Everdrone extends life-saving drone support to cardiac victims
Gothenburg-based startup Everdrone recently announced that it would expand its First on Scene Solutions activity, allowing it to send more automated external defibrillators to cardiac victims using drones. These drones will also further support first responders across Västra Götaland County.
The startup’s technology made headlines after one of its drones helped save a 71-year-old man suffering a cardiac arrest outdoors. It has since continued to provide quick aid to victims across the region.
Their cooperation with the Västra Götaland County administrative council began in 2020. The council has since approved further financial expansion into 2023.
“Our work together has been thoroughly rewarding, and now we can develop the functionalities even more,” Västra Götaland innovative platform manager Magnus Kristiansson said in an announcement.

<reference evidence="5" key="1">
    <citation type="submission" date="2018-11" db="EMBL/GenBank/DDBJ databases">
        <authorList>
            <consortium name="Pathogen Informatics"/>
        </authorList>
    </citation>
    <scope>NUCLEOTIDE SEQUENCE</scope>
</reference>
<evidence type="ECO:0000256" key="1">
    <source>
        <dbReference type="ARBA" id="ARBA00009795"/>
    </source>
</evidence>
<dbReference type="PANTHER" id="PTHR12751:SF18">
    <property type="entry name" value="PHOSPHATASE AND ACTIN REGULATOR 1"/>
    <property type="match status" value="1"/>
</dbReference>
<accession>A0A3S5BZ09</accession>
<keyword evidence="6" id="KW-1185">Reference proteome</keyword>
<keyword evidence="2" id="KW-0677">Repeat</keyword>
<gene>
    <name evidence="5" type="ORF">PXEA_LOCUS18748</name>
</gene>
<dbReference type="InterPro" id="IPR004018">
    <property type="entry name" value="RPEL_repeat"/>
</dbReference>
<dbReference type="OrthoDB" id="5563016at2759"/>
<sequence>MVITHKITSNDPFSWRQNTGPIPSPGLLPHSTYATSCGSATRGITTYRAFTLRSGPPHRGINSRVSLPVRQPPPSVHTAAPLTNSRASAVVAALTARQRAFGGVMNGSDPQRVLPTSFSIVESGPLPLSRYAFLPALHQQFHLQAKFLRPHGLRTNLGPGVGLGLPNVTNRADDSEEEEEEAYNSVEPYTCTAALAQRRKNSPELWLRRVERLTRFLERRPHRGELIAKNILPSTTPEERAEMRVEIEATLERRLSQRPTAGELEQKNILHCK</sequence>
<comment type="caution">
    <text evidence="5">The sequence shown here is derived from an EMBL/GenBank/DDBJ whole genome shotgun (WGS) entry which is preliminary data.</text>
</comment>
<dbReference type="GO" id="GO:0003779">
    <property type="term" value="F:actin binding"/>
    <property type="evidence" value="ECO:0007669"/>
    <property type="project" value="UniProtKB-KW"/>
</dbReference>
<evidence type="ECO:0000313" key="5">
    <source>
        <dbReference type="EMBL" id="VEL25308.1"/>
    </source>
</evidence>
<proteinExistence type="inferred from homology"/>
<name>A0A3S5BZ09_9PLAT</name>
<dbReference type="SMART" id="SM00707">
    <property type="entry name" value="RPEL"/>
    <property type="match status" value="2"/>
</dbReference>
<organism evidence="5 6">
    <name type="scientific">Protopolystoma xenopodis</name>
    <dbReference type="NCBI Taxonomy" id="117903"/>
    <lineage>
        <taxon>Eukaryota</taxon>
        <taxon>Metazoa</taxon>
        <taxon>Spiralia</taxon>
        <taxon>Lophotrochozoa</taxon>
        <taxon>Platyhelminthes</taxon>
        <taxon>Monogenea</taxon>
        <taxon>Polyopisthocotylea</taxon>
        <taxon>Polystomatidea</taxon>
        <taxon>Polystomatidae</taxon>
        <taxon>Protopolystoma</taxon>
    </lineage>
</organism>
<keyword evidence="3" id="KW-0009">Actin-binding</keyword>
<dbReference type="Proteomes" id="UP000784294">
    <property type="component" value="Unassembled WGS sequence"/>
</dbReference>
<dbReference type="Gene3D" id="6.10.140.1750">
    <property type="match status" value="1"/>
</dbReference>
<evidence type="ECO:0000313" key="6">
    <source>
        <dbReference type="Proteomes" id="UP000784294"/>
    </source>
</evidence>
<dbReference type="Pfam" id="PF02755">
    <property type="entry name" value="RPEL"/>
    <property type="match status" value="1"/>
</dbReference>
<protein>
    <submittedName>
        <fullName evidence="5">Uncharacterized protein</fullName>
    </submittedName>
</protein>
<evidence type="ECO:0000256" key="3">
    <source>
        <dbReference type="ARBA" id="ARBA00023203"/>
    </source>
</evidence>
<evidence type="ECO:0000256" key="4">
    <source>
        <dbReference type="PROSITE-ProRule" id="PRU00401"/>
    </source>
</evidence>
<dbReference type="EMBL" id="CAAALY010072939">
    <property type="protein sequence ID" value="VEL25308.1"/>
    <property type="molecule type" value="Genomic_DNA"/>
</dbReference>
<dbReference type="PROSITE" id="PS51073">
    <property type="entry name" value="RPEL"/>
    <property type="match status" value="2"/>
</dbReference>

The collaboration aims to solidify drone assistance in first-response situations on a “more permanent basis” in the future.
Saving lives seconds at a time
The startup’s drone made history last year for being the first to assist in a life-saving first aid response. In early December, a man from Trollhättan, Sweden, was found collapsed without a pulse by two passersby who immediately called emergency services for assistance.
A drone flew to the scene minutes later, carrying a defibrillator with it. One of the passersby, a doctor, used the defibrillator to save the man’s life.
“It’s important to understand that there’s a chain of events saving the person’s life, and the drone is a very critical part of how that system works,” chief executive Mats Sällström said after the incident.
Heart attacks are still a major cause of death in developed countries, with a mortality rate of 90 percent in the rare cases of an out-of-hospital attack. It is established that every minute counts in the first responses.
Sweden’s largest medical university, the Karolinska Institutet, partnered with the Västra Götaland region, Everdrone and Sweden’s national emergency operator to study the technology’s effectiveness.
In their four-month study, the drones succeeded in delivering AEDs on time in 11 out of 12 dispatches, arriving before an ambulance in seven of those same cases.
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